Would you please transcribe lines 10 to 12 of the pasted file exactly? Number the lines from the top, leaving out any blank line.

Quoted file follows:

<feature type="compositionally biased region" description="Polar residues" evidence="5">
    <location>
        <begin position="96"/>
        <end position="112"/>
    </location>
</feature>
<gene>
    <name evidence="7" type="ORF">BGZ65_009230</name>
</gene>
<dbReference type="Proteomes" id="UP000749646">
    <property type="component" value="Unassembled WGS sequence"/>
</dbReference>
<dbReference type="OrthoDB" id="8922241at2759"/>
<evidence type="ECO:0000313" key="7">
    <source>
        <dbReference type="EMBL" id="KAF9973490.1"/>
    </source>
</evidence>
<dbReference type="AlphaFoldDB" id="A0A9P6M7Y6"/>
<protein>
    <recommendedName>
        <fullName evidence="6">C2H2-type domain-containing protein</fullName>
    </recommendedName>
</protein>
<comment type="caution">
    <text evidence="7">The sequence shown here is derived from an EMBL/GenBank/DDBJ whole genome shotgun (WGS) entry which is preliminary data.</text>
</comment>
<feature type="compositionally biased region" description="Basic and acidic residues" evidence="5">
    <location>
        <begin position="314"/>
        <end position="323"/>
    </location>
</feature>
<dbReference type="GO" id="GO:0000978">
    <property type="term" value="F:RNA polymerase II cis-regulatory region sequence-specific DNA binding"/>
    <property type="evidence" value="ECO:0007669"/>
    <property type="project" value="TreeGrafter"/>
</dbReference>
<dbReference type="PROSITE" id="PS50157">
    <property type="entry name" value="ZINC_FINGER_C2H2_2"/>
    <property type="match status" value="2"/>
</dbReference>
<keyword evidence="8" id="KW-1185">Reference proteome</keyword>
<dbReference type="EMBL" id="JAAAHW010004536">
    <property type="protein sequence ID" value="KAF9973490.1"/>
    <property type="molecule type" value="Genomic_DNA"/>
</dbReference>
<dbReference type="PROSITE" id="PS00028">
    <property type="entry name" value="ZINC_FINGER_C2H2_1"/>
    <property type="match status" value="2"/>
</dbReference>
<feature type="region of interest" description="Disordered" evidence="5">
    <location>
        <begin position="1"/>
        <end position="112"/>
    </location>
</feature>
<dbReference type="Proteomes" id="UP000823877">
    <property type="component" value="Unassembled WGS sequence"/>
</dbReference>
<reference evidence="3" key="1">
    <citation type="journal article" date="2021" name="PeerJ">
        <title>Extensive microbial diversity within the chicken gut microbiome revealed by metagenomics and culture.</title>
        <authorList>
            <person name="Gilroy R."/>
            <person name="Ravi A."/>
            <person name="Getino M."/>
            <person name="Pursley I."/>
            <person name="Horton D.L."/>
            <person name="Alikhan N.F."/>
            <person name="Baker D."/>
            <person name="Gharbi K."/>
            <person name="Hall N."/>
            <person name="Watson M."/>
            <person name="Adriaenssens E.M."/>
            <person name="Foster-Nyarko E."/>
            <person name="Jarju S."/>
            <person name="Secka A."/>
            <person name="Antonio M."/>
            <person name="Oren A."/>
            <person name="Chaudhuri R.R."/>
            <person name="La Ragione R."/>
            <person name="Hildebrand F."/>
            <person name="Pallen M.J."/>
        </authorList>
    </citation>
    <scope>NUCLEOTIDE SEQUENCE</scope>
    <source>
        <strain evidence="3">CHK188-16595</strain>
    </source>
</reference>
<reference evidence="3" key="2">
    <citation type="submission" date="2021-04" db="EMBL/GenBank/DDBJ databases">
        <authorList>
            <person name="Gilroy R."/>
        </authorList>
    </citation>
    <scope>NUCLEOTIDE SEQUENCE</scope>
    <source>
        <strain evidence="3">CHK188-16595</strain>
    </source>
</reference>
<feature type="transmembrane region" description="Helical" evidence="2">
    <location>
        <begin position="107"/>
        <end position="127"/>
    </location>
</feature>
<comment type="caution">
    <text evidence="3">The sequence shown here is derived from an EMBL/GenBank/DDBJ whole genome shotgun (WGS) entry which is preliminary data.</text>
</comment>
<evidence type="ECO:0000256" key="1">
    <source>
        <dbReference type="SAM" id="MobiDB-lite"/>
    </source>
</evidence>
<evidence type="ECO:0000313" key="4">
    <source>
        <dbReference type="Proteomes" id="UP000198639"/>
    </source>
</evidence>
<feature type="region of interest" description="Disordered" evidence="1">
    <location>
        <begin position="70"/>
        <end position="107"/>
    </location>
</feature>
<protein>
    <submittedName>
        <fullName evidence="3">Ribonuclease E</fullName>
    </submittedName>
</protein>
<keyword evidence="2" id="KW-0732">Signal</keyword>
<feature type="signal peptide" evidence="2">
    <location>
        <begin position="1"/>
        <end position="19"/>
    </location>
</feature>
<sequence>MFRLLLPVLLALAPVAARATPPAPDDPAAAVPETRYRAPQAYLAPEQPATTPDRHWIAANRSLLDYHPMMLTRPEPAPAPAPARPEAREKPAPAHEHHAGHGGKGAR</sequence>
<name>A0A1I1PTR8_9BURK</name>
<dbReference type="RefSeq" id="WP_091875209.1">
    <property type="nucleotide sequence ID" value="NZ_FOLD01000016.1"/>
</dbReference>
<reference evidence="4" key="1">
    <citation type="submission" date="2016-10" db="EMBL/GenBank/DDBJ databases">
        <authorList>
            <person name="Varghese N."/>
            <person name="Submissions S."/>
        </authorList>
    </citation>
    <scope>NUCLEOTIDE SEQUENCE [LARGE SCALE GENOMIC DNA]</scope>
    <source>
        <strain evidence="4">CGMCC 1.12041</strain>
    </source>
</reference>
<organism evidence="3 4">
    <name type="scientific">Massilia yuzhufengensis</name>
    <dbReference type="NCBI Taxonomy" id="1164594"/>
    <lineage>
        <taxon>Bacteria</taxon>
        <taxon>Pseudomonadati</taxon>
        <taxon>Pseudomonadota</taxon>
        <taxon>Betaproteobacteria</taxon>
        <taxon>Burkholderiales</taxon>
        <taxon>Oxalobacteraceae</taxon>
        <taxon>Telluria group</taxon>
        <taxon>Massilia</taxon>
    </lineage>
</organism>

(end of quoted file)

<dbReference type="Proteomes" id="UP000749646">
    <property type="component" value="Unassembled WGS sequence"/>
</dbReference>